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Well, I guess it's not urban in the strict sense but I certainly think of Stone Mountain as an "Atlanta" park. For out of town visitors, it's undoubtedly associated with the city.

One of my favorite strolls in Atlanta is a hike around the base of the mountain. I'm going to guess that's about five miles, and there are surprising vistas at nearly every turn.

As long as I'm doing park tours, here are a few views of Le Montagne Massive de Granit

One of my favorite memorys with my friends will be when my mom and dad trucked a few of us us down there this past summer for a getaway and we went up Stone Mountain on the lift and when we got there we snapped some pictures and then just got a crazy idea and decided to walk down the whole mountain while wearing sandals and polos. Everybody going past us was wearing jogging outfits and tennis-shoes. That'll be a memory! my feet still hurt!

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How old is that tower and what is it there for?

I don't remember it.

Great pics. Oakland is a beautiful place.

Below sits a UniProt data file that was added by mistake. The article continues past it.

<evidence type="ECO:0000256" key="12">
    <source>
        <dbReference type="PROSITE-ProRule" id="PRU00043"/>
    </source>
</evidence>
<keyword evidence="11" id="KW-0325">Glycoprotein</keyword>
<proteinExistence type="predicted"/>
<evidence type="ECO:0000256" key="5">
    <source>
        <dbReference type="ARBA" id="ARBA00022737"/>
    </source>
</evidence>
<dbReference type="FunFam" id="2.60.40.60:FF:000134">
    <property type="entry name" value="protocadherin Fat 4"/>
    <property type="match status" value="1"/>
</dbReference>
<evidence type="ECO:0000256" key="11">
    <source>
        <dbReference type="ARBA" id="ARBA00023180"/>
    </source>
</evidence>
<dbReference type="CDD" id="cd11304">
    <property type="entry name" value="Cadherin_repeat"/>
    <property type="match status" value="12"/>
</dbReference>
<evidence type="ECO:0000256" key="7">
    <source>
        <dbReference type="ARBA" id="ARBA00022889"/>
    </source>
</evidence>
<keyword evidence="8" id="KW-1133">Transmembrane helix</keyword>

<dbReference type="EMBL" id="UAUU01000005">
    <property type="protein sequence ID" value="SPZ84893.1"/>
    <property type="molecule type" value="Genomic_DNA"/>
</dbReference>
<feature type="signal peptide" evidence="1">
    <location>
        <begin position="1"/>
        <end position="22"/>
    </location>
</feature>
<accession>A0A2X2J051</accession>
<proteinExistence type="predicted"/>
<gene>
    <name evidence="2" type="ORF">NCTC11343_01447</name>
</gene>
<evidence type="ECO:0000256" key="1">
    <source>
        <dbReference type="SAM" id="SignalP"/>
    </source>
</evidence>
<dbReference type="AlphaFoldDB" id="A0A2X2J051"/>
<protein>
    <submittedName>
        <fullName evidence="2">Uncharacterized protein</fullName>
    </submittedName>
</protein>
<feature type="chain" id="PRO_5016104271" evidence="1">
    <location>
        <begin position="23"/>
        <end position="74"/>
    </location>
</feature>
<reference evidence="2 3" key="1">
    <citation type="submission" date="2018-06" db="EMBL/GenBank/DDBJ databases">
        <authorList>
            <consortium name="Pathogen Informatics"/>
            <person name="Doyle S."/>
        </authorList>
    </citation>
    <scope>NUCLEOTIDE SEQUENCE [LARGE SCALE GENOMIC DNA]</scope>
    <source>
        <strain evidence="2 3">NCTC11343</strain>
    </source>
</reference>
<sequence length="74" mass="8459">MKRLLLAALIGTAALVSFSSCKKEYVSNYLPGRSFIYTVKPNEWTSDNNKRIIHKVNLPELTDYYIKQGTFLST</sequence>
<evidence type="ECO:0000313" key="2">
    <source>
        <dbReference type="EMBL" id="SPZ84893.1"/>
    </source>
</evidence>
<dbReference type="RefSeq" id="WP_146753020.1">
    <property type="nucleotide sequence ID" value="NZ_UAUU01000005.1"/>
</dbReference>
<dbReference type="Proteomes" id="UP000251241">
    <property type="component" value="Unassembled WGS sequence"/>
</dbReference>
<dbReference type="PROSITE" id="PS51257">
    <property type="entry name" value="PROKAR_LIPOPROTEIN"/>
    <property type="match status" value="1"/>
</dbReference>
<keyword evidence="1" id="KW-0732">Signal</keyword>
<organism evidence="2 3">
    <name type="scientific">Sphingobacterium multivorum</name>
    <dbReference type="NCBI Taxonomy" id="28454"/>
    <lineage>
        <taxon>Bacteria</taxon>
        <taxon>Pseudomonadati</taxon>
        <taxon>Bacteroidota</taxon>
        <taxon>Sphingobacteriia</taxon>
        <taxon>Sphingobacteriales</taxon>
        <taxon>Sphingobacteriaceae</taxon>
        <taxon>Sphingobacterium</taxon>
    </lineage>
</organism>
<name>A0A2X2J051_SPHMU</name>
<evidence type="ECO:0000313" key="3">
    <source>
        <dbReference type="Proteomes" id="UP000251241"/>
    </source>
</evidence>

That's because I'm losing my mind, ironchapman. It's no wonder you don't recall the tower at Oakland -- it's not there. The tower and the Confederate statue are at Westview, Atlanta's other great historic cemetery. Sorry about that, I don't know where my brain was.

:shades:

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Westview Cemetery is one of Atlanta's most beautiful spaces. We happened to be out that way one fine fall afternoon and snapped a few photos:

Necro... much Andrea? I don't know, usually I can appreciate all forms of great spaces but cemeteries (no matter how spruced up they are) give me the chills. When I was looking for an apartment here, I crossed off a couple of places just because when I looked them up with google maps, they were too close to a cemetery or graveyard. All those Living Dead and zombie movies I was exposed to at a tender age have warped my mind. :unsure: